DAVID GREENE, HOST:
As we've been hearing this morning, the major sticking point in a possible deal to end the government shutdown is DACA, the Deferred Action for Childhood Arrivals program. That program gives protections to many of the so-called DREAMers who immigrated to the U.S. illegally as children. Democrats have said they will not vote for a budget unless it extends DACA. Republicans are saying let's pass the budget first and get to DACA after that. Cristina Jimenez is co-founder and executive director of the activist organization United We Dream. She joins us from our bureau in New York. Good morning.
CRISTINA JIMENEZ: Good morning
GREENE: And, Cristina, we should say you're a former DREAMer yourself, right? So this is very personal for you.
JIMENEZ: I grew up undocumented in New York City, and my brother is a DACA recipient. So, you know, like me and my brother, we have millions of young Americans that grew up here and don't have immigration status and have been caught up in this crisis created by Trump when he terminated the DACA program that protected almost a million young people from deportation on September.
GREENE: You say created by Trump, and certainly, there are many people and many Democrats who would say that. I just want to ask you about a way that Republicans are coming to this. They are saying that they are certainly open to extending DACA. President Trump has said that himself. The program expires in March. Republicans are saying let's just get this budget deal done and then let's dig in to figure out a solution to that. Why not take that offer?
JIMENEZ: The reality is that we cannot wait. You know, up until this week, we have over 16,000 young people that have already lost DACA, and that means that they're vulnerable to deportation in an era where deportations are happening every day at a much higher number than under the last administration. Juan Manuel is a DACA recipient who was already deported back to Mexico. And just recently, Osman in Pennsylvania, another DACA recipient, was detained and held in a detention center until our organizing efforts were able to get him out. So the urgency of this crisis is now. We cannot wait until March. And this is why we need a breakthrough in Congress to get the DREAM Act passed, which is a bipartisan legislation that will protect undocumented young people and create a pathway to citizenship for them. And it's supported by over 86 percent of Americans, including Republicans.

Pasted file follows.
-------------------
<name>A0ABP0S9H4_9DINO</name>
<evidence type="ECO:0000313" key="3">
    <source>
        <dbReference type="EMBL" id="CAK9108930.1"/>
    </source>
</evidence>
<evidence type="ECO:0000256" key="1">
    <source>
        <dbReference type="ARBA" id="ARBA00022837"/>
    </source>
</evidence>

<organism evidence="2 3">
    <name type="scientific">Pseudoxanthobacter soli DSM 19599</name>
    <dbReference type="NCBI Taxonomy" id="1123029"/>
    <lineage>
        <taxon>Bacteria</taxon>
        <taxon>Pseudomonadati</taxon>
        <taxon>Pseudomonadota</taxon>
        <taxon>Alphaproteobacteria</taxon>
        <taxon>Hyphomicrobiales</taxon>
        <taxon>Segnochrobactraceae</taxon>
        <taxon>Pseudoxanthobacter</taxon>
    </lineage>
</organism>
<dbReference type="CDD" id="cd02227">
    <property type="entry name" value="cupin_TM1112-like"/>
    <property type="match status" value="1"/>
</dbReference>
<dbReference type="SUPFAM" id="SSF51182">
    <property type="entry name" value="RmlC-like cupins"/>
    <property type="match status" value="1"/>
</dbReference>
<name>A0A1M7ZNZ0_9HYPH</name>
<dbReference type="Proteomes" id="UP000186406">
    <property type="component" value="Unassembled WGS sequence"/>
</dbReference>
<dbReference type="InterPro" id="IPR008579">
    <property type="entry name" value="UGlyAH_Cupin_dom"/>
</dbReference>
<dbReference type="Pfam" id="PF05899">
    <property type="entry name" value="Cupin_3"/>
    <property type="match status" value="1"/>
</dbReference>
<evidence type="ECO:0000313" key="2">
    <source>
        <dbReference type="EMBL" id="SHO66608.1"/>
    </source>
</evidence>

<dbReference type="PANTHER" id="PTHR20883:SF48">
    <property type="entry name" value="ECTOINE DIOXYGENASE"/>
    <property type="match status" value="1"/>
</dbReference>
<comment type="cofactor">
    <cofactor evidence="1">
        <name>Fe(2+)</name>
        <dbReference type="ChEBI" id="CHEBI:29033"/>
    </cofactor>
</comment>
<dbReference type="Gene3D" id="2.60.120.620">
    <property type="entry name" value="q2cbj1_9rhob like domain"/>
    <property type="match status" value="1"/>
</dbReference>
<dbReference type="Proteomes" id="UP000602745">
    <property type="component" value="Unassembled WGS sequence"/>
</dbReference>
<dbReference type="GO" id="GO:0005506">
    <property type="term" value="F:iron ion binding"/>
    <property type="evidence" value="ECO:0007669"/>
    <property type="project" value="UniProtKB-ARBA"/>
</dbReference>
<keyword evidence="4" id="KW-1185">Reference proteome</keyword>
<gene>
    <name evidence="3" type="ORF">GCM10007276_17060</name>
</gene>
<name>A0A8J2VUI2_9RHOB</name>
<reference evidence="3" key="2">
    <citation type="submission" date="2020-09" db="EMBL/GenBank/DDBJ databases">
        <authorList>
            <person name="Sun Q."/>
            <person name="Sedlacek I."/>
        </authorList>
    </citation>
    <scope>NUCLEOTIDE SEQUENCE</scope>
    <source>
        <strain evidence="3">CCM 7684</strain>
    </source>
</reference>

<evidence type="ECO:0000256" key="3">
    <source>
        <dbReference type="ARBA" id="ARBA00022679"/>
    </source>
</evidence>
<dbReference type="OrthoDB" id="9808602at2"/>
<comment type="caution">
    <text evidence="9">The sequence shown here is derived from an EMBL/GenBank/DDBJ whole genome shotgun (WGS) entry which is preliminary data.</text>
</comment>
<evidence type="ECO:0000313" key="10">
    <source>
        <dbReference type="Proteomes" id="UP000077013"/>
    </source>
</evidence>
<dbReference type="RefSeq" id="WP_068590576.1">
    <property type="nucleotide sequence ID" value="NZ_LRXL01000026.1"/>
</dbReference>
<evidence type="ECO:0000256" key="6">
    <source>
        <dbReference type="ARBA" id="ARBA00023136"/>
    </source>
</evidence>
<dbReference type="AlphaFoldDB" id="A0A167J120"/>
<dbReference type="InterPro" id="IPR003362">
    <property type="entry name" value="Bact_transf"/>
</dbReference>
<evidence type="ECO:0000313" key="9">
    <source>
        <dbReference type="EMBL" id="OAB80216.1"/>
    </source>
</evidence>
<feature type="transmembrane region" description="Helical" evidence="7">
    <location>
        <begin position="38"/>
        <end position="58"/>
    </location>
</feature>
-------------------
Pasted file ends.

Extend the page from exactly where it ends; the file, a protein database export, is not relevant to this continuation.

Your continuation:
GREENE: Including Republicans - and that leads to my next question. Are you worried that taking such a hard line on this budget vote could actually backfire? You've had Republicans who are very willing to talk about a bipartisan solution to this. There was the Durbin-Graham bill. Are you worried that a political showdown over the budget could actually poison the waters and backfire for you?
JIMENEZ: I think it's clear for Americans that we have a challenge in the White House. You know, the president's recent comments really revealed what's underneath his immigration policy. So I really think that in this moment we have an opportunity for Republicans to really step in and do the right thing and give us a breakthrough, come to the table, create a solution, not only for DACA but for the other issues that are on the negotiation table and to not allow folks like Stephen Miller to control the debate here. I mean, what we have seen is that there have been bipartisan negotiations, and they have been rejected by the White House - first agreed to by the president in some instances. And then we have seen how Stephen Miller and others in the White House have changed the president's mind on this. So even, you know, Senator Graham said that Stephen Miller has been a huge problem. So I really think the Republicans have an opportunity to lead in this moment, come to the table - and Democrats - to work together for a solution.
GREENE: Cristina Jimenez is the co-founder and executive director of United We Dream. We appreciate your time this morning.
JIMENEZ: Great to be here. Transcript provided by NPR, Copyright NPR.